a soft-bit generator for receiving the soft output received symbols from the decision feedback equalizer and generating soft output bits;
a de-interleaver for de-interleaving the soft outputs for input to the decoder; and
a re-interleaver for re-interleaving the encoded error-corrected soft outputs.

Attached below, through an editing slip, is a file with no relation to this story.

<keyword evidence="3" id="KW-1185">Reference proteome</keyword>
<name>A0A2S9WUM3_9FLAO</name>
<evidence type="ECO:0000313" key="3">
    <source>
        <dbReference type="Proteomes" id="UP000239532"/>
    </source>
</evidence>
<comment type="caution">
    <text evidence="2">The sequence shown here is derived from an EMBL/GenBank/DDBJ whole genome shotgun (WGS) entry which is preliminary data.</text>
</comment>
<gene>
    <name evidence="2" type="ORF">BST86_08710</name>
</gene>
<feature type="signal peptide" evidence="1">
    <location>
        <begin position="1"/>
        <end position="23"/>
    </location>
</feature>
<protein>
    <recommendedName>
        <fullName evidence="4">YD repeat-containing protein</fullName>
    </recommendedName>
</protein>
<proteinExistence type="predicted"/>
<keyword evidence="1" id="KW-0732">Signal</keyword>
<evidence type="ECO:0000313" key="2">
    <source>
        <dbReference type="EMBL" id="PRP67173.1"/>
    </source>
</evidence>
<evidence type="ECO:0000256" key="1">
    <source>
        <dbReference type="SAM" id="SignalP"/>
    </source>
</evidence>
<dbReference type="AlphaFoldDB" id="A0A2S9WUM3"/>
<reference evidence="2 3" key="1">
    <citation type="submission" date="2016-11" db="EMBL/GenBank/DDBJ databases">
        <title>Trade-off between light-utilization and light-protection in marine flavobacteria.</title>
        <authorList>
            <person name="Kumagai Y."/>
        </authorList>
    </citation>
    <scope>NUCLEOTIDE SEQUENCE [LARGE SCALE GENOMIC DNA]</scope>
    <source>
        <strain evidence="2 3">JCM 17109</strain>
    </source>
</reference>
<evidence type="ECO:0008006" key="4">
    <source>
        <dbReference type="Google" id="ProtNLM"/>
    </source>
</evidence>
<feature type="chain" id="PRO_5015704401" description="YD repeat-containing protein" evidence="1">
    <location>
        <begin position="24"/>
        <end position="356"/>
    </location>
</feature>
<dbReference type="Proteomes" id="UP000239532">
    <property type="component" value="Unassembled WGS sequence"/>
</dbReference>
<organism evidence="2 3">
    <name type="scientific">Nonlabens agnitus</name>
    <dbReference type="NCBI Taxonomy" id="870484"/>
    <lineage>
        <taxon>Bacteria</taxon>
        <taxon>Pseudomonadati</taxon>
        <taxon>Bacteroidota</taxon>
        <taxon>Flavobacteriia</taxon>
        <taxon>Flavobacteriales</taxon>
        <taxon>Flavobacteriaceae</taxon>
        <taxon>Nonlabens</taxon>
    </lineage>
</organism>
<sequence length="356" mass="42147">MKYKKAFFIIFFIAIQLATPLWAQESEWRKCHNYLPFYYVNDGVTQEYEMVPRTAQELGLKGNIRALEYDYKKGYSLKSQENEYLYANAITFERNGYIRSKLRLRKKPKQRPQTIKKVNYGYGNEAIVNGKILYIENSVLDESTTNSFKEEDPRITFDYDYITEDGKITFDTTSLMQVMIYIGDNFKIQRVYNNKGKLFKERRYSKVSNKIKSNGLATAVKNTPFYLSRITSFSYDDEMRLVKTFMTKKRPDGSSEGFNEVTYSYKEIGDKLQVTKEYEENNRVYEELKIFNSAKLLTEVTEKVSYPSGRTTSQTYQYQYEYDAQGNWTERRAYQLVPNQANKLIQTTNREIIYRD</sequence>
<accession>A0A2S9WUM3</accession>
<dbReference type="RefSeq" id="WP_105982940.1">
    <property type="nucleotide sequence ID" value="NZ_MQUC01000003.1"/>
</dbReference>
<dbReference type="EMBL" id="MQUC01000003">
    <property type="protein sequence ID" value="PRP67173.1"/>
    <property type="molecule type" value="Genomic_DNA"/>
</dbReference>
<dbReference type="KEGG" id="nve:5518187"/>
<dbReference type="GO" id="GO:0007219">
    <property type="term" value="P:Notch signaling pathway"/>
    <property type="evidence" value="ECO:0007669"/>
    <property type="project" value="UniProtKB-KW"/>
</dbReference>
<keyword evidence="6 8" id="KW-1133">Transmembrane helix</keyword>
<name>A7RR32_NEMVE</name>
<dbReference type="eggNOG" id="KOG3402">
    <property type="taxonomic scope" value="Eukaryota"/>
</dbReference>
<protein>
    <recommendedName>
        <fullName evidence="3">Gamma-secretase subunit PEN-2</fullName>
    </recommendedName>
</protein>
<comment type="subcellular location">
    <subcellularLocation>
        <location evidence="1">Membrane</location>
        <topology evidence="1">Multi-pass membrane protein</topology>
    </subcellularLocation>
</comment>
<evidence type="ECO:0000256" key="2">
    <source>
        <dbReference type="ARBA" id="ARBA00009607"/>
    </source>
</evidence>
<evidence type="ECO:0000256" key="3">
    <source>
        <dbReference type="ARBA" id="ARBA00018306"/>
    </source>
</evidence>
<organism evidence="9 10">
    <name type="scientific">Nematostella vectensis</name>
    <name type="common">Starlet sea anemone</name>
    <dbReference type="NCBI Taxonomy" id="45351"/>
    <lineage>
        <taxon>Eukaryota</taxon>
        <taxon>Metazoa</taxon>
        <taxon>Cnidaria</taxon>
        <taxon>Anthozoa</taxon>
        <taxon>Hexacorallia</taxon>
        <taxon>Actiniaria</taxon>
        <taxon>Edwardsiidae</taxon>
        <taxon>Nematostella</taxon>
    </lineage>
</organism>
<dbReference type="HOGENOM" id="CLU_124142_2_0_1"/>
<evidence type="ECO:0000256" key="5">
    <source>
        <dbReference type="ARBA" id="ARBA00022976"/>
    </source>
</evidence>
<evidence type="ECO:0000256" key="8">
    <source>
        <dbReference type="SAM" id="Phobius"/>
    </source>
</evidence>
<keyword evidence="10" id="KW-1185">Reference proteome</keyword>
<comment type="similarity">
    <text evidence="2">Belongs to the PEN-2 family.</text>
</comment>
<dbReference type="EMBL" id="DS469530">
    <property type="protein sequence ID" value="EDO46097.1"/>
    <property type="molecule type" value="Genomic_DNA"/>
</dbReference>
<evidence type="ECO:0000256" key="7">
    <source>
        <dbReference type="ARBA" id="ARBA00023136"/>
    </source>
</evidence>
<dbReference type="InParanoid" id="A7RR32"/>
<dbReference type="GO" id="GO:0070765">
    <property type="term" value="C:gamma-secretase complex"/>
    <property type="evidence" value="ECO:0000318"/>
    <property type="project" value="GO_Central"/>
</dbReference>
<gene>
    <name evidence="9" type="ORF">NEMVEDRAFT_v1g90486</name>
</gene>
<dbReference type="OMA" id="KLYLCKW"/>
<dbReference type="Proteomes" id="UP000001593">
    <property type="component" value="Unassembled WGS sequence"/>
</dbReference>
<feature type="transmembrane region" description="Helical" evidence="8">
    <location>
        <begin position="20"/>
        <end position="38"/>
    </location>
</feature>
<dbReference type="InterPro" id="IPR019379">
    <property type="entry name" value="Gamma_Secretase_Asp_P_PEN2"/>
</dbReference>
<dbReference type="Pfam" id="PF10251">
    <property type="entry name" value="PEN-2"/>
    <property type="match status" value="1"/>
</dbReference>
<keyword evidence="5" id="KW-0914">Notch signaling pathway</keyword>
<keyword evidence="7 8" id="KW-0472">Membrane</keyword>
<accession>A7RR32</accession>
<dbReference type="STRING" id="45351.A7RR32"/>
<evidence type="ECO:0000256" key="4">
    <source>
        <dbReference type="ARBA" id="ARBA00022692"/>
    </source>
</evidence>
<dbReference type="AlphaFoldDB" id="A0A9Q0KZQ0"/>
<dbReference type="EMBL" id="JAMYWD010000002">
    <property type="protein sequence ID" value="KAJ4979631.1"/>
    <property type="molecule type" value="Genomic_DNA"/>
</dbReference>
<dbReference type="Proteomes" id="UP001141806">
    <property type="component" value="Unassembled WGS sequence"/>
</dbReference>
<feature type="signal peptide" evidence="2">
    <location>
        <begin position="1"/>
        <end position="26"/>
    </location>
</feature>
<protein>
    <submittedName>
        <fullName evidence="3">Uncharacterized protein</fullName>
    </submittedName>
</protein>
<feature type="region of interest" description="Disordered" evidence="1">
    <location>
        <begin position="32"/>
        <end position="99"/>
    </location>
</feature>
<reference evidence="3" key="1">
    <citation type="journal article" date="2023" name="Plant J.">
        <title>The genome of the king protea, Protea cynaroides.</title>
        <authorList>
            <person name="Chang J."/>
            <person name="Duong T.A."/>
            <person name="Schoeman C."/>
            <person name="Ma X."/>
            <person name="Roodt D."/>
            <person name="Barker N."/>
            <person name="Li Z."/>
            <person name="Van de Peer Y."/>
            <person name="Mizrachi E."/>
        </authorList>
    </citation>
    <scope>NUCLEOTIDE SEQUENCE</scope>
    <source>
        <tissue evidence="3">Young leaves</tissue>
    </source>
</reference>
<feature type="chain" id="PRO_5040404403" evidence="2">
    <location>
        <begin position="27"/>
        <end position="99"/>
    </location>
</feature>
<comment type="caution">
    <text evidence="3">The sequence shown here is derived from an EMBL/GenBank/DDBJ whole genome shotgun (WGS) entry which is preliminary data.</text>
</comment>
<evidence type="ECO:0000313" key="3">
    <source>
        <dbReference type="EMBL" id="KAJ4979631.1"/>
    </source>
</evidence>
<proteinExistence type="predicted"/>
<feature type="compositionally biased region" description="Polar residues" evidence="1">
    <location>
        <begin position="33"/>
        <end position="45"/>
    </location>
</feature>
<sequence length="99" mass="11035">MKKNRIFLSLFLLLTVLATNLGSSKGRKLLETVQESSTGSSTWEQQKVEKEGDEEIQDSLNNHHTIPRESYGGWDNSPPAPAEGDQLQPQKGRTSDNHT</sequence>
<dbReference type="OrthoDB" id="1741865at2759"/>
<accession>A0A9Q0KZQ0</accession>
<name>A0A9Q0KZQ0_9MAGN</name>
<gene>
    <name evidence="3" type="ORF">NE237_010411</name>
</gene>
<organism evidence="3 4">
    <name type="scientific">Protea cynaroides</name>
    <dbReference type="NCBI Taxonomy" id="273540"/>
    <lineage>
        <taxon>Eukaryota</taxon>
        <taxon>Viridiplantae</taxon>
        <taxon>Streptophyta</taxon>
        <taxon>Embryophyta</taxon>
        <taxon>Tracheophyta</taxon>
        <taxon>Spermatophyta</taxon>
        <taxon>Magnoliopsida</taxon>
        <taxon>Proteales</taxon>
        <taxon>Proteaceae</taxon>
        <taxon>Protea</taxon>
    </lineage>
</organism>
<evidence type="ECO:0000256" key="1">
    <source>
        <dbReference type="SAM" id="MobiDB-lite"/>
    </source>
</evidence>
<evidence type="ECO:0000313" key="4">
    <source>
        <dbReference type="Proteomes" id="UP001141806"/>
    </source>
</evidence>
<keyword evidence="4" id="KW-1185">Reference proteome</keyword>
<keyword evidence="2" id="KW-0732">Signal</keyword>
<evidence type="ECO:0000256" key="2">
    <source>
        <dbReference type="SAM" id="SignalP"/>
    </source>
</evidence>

9. The iterative decision-aided equalizer as set forth in
a bit re-mapper for re-mapping the re-interleaved encoded error-corrected soft outputs into symbols and applying the re-mapped symbols iteratively to the decision feedback filter.
10. The iterative decision-aided equalizer as set forth in
11. The iterative decision-aided equalizer as set forth in